• Many consumers nowadays order spare parts or products related to servicing a car online. When you order car spare parts from an online store abroad, we recommend that you use the OE or OEM number in your search (Original Equipment Manufacturer number of the spare part). You should not rely on such information as the car’s registration number and model alone. We have been informed of a number of cases in which a consumer received parts that are unsuitable for their car when they used information other than the OE number in the search, and replacing and returning such parts may be difficult. You should also find out about the different terminology related to tires before ordering any.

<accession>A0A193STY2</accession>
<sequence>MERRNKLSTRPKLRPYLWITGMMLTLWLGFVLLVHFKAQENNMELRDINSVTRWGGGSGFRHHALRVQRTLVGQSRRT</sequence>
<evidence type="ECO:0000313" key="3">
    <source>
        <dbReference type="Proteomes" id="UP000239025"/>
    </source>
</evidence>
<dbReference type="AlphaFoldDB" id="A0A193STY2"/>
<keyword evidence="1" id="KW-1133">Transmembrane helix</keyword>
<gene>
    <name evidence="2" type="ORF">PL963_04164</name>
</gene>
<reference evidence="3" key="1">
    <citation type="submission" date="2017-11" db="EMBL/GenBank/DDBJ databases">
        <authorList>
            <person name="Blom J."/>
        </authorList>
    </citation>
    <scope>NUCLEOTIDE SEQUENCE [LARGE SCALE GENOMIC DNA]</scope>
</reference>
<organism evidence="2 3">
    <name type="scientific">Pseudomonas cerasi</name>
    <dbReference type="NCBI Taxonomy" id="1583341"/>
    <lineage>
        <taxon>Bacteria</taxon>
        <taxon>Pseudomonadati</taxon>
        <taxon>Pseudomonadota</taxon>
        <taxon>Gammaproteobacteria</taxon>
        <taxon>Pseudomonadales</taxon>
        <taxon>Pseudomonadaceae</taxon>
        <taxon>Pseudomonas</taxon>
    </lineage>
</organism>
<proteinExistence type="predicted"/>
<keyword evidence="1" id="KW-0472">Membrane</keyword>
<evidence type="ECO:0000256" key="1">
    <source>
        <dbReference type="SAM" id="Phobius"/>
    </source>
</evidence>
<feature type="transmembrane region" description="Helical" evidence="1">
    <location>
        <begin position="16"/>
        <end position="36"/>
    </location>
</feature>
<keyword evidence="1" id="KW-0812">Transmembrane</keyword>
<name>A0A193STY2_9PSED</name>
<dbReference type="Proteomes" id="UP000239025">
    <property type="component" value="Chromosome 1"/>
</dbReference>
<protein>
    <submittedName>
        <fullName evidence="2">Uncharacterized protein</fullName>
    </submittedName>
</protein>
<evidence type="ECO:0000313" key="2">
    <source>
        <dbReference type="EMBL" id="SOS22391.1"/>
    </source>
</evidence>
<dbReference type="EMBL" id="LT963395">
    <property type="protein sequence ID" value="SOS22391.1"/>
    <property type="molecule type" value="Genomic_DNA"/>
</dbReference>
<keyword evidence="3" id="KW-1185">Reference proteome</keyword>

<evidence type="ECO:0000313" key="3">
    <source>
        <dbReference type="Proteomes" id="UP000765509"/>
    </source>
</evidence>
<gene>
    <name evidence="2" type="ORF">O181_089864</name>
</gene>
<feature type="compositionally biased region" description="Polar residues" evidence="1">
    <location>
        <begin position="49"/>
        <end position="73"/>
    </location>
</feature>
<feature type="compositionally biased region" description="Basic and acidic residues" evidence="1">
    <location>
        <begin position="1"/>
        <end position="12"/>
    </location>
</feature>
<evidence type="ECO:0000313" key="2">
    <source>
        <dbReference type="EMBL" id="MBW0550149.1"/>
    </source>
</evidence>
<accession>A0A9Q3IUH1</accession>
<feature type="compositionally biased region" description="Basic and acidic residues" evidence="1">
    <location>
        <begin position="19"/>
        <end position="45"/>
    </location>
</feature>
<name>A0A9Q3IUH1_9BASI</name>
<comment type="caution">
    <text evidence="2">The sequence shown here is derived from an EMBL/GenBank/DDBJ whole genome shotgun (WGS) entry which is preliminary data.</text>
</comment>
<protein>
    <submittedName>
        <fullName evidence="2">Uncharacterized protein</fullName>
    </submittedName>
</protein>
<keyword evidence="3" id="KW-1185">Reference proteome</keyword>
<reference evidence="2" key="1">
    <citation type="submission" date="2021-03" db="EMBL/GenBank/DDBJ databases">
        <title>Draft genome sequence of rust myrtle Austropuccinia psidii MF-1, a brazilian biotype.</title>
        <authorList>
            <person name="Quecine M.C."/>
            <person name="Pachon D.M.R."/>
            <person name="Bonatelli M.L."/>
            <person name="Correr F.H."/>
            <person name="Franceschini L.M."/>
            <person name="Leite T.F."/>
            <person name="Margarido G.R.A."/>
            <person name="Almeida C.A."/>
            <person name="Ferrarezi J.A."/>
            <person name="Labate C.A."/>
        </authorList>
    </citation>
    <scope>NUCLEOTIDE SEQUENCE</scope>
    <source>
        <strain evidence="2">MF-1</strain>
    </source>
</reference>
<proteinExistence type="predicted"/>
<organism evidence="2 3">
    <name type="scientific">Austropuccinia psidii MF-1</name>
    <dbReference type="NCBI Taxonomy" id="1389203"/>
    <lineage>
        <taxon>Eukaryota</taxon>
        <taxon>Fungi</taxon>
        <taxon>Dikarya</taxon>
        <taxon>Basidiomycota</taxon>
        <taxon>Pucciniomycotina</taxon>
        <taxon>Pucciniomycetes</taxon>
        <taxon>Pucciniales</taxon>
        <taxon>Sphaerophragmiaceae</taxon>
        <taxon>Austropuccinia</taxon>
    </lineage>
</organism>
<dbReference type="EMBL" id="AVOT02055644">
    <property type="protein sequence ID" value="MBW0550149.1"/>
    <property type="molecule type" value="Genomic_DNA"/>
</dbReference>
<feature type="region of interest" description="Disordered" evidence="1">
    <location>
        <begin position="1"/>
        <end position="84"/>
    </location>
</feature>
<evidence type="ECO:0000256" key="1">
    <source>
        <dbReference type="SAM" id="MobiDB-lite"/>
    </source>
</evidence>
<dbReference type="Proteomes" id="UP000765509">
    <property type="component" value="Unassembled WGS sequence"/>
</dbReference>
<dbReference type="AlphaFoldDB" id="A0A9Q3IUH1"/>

• Farm machines are today often also bought and sold online. By comparing the products of online stores, consumers can find the machine they need at a better price, and the range is also wider. However, European Consumer Centres across Europe have also been contacted about scams, for example when buying a tractor. Such scams have come up in connection with British and Italian online stores, among other things. The cases are very similar.

    Consumers have been scammed when they have bought such machines as mini-diggers or tractors for their personal use online.  In these cases, the vendor often is a business whose name has been copied directly from another company. This other company’s activities have nothing to do with tractors. The buyer is usually asked to pay a deposit of several thousand euros in advance. The dealer then disappears, and no tractor is ever delivered.

    These signs may indicate a possible attempt to scam you:

    • A significantly lower sales price compared to other sites or offers.